Exclusive: GM cancels Cadillac plug-in hybrid: sources

DETROIT Fri May 27, 2011 6:54pm EDT

A Cadillac SRX is displayed during the first media day of the 79th Geneva Car Show at the Palexpo in Geneva March 3, 2009. General Motors has canceled plans to develop a plug-in hybrid vehicle based on the current Cadillac SRX crossover platform after deciding that the project was not financially viable, three people with direct knowledge of the project said. REUTERS/Arnd Wiegmann

A Cadillac SRX is displayed during the first media day of the 79th Geneva Car Show at the Palexpo in Geneva March 3, 2009. General Motors has canceled plans to develop a plug-in hybrid vehicle based on the current Cadillac SRX crossover platform after deciding that the project was not financially viable, three people with direct knowledge of the project said.

Credit: Reuters/Arnd Wiegmann

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GM pulls the plug

Fri, May 27 2011

DETROIT (Reuters) - General Motors Co has canceled plans to develop a plug-in hybrid vehicle based on the current Cadillac SRX crossover platform, deciding the project was not financially viable, three people with direct knowledge of the project said.

While two of the sources said the plans could still be revived on a future platform, they and two others familiar with the matter said engineers involved had been reassigned to other projects.

The Cadillac plug-in shared much of the same technology that GM developed for its battery-powered Chevrolet Volt, which has been the centerpiece of the automaker's effort to convince consumers of its turnaround after its bankruptcy and government bailout in 2009.

Reuters spoke with six people about the GM decision. They could not be named because the project was never made public by the company. GM officials declined to discuss the company's plans.

"I'm not going to comment on specific products or timing for applications, but we still see promise in the technology," GM spokesman Kevin Kelly said.

Reuters reported in December that GM was working on the Cadillac hybrid crossover, citing people with direct knowledge of the work. In January, GM Chief Executive Dan Akerson said the introduction of the plug-in hybrid was "likely."

But over the past two to three weeks, engineers and others working on the program were told the program was on hold. As recently as this week, GM sent participants cancellation e-mails and thank-you notes, two sources said.

Since becoming CEO in September, Akerson has driven GM more aggressively toward electric vehicles, a strategic area where he has left a mark, executives have said.

The push has centered on rolling out the plug-in hybrid technology GM developed for the Volt in a broader range of vehicles to recoup the company's investment more quickly.

GM's push into electric vehicles also is aimed at seizing the green mantle Toyota Motor Corp earned with the roll-out of its popular Prius hybrid vehicle. In the United States alone last year, Toyota sold almost 141,000 Prius hybrids. GM recently boosted its 2012 production plans for the Volt by a third to 60,000 vehicles.

'A BETTER MOUSETRAP'

The Cadillac plug-in was drawn from an abandoned project to launch a rechargeable crossover vehicle that GM considered in 2008 and 2009 under the Buick and since-scrapped Saturn brands, three people familiar with the project said.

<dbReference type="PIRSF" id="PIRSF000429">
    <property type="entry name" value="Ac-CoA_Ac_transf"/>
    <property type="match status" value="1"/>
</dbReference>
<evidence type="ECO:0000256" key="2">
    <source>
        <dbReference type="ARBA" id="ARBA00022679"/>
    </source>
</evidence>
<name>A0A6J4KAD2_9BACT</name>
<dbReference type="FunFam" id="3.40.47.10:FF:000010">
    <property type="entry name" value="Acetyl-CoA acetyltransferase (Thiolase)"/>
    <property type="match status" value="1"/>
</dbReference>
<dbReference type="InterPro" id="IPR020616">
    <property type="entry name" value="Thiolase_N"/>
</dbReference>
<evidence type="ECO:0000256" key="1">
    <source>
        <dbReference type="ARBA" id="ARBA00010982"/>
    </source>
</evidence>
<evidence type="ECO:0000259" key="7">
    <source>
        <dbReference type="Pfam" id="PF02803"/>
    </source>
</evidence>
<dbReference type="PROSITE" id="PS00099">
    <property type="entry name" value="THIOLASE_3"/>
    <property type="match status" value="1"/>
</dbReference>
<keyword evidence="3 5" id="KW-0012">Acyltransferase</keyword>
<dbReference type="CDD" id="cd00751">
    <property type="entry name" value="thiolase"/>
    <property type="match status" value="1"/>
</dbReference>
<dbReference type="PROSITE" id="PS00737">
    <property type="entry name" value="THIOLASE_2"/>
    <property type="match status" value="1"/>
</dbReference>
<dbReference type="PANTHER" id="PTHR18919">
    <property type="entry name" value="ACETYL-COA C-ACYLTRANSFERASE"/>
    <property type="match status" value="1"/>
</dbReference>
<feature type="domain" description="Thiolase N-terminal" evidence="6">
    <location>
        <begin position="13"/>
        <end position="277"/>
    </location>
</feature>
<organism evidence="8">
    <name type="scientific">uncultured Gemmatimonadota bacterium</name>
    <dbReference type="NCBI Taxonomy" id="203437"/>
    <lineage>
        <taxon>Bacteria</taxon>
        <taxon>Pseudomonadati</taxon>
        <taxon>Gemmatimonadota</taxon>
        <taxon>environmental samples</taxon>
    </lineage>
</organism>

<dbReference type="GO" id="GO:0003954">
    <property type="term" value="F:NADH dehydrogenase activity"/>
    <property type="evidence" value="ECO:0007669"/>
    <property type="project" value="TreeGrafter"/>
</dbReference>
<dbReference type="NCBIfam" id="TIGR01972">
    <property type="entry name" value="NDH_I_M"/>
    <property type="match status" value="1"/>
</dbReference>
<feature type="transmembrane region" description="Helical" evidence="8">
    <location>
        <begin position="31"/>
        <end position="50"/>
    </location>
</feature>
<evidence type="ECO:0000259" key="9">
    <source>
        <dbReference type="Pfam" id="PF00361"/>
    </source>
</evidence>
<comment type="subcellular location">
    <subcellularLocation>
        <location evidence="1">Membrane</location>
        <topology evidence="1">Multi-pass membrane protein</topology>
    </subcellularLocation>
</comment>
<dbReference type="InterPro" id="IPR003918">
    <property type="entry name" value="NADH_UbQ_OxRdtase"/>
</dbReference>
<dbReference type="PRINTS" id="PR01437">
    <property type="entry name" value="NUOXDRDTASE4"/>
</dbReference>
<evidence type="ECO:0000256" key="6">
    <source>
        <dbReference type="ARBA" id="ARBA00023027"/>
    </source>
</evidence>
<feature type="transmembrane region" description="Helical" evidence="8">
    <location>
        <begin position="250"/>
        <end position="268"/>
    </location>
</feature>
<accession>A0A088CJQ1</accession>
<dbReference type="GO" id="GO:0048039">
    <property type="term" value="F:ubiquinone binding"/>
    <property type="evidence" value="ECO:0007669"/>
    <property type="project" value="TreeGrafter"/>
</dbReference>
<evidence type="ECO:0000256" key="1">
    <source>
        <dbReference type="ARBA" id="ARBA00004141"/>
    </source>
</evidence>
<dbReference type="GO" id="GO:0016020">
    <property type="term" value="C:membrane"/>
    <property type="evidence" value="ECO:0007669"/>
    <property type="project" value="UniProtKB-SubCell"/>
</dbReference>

GM had developed prototypes of the luxury hybrid that were being tested on the company's proving grounds, three sources said.

The plug-in would have been based on the current SRX platform, which is two years old. In the auto industry, the life cycle of a platform, which dictates the size and body construction of a vehicle, is typically about five years.

By the time the Cadillac plug-in was ready for production, the platform would have been nearing the end of its life, adding to the costs of developing the vehicle, two sources said.

The costs of the program were already high, and the vehicle was expected to lose money, two people with direct knowledge of the program said.

GM has made engineering advances since the program was initiated, so it made more sense to focus on the next platform with the improved, more cost-efficient technologies, one source said.

"If you're this far along on a program and you find a better mousetrap through engineering, should you continue on with something that may not be the most benefit for the customer or should you maybe shift your thinking?" the source, who has direct knowledge of the program, told Reuters.

Three people familiar with the plan said parts shortages after the March 11 earthquake and tsunami in Japan also plagued the program, but played only a minor role in GM's decision to cancel it.

The earthquake, which triggered disruptions in the flow of key electronics to automakers worldwide, caused a shortage of microprocessors used in the luxury hybrid's internal battery charger, two of the sources said.

But two other people insisted the parts shortages played no role in GM's decision.

GM has said that "extended-range electric vehicle technology" will be more popular with consumers than pure electric vehicles because of the additional range provided by the traditional internal combustion engine.

The Volt has a 400-pound lithium-ion battery to provide an electric-only range of 25 to 50 miles. After the battery is depleted, a 1.4-liter gasoline engine can power the car for nearly another 350 miles.

(Reporting by Ben Klayman and Deepa Seetharaman; editing by John Wallace)

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